Q2. What is the meaning of ‘Saythu’ and what was your purpose when you started this initiative?
Krupa: Saythu means bridge. It is a Blr based socially engaged heritage collaborative. I started it with a few other colleagues because 10-12 years ago we were pretty much the only ones from our field promoting heritage conservation as a social process. Typically most people still see the discipline as nothing more than application of scientific skills and techniques to solve problems related to building restoration and repair. We agree that skills are a must but to us their application is only part of the conservation process. Our mission to promote conservation as a socially embedded process led us to set up our initiative to bridge people and heritage.
Q3. Heritage research, handling conservation projects and teaching initiatives….you are doing a lot many things. Which is the most gratifying and closest to your heart.
Krupa: Yes it is difficult to juggle teaching, consultancy, and research. However I find that each enriches the other. I am able to teach better as I apply the learnings from consultancy and research into it. Similarly I am able to undertake more informed research as I apply the learnings from consultancy or practice and teaching into it. Personally, for me, the most gratifying aspect is teaching. It feels good to see the sparks you have ignited in the minds of students take root and grow in different ways.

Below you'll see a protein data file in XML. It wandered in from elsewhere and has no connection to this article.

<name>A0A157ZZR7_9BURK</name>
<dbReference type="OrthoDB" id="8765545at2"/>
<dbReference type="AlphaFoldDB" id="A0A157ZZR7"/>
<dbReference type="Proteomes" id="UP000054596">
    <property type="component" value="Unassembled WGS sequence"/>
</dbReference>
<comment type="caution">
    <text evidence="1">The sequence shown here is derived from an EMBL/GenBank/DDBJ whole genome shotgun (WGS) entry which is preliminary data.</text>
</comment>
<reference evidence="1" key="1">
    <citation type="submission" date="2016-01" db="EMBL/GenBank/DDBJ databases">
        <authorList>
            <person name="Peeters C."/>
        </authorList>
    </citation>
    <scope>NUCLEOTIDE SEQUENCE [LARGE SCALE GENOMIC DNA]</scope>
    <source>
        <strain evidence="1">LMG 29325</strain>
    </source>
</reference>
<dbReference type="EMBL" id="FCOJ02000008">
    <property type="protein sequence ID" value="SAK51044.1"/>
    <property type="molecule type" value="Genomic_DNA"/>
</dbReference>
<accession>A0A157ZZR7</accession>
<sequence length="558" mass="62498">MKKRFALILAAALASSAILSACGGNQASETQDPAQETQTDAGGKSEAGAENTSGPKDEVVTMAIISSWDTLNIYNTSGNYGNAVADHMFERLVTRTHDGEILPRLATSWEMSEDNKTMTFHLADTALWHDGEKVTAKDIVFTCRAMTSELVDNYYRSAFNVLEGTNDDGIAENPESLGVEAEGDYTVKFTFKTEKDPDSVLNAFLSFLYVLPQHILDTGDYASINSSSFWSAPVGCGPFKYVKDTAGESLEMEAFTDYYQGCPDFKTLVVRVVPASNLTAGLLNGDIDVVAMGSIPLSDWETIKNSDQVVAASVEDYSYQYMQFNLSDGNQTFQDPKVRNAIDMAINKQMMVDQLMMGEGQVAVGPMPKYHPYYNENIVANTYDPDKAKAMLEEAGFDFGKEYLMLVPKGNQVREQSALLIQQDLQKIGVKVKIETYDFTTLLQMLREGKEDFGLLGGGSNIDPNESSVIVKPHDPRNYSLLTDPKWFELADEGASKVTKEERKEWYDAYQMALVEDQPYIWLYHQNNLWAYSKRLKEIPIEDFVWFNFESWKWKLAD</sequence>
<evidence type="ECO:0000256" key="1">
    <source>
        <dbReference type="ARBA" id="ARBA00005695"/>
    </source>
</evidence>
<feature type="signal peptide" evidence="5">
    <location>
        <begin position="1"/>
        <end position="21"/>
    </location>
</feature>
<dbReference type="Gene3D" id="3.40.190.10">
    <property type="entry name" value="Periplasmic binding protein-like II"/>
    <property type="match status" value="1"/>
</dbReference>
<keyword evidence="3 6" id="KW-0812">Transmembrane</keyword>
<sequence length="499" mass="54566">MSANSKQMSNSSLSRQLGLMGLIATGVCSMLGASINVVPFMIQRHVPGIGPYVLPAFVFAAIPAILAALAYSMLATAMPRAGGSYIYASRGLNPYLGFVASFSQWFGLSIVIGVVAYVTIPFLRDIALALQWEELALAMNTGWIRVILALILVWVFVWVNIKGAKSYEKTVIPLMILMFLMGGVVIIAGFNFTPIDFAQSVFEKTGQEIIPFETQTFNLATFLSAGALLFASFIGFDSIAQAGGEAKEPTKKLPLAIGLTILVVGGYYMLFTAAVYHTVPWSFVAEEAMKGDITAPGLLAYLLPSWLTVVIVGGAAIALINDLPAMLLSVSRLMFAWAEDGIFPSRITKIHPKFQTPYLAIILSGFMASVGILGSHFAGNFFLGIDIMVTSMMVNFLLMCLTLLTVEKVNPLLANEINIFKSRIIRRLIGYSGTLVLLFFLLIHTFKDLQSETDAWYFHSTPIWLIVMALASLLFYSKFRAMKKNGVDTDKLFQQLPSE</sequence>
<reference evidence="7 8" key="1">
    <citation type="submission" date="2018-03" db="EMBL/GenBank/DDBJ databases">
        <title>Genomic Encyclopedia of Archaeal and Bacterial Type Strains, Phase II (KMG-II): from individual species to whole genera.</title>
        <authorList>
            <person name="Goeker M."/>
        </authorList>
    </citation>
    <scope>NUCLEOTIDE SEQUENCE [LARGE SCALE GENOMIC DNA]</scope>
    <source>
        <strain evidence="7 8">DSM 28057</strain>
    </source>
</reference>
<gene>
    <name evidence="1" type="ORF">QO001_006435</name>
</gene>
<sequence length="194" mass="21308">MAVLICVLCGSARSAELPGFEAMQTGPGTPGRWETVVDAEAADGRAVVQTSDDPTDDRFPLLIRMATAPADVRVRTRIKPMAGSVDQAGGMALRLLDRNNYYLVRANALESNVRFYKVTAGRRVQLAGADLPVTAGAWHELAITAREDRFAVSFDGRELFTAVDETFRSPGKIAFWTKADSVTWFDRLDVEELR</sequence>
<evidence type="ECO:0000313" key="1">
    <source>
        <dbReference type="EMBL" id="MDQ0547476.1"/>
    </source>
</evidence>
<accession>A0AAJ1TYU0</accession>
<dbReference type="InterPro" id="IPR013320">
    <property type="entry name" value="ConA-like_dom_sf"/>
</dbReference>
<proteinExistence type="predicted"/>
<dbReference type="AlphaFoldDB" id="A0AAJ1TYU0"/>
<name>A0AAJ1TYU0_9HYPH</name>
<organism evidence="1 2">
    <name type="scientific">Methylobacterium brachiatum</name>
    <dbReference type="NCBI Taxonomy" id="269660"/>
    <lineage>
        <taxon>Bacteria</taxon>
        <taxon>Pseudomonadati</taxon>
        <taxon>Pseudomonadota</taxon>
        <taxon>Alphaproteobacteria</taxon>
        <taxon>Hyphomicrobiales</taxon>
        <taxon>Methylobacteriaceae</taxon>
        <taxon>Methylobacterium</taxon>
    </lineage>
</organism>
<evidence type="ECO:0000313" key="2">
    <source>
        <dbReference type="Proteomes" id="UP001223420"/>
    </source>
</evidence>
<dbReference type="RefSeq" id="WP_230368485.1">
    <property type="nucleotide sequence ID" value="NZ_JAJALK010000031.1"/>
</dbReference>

Q4. Being a female architect, did you face any challenges or discrimination in your initial days in the industry.
Krupa: There are challenges to being a woman professional in any domain. Most often the challenges are the result of people being uncomfortable over women in roles of authority. Considering the field of architecture, on-site personnel - more often the engineers and not the workforce - have problems in taking instructions from women. Most of the labour force is far quicker to accept women architects as they recognise skills and expertise irrespective of gender unlike many other colleagues and professionals. Such challenges remain, for they are part of a larger societal mind-set and not so easy to set aside or solve but the effort needs to be made by each of us. Interestingly I wrote a blog last year about how gender seems to play a role in deciding the career trajectories of not just women but also of men, within architecture. You can read it here.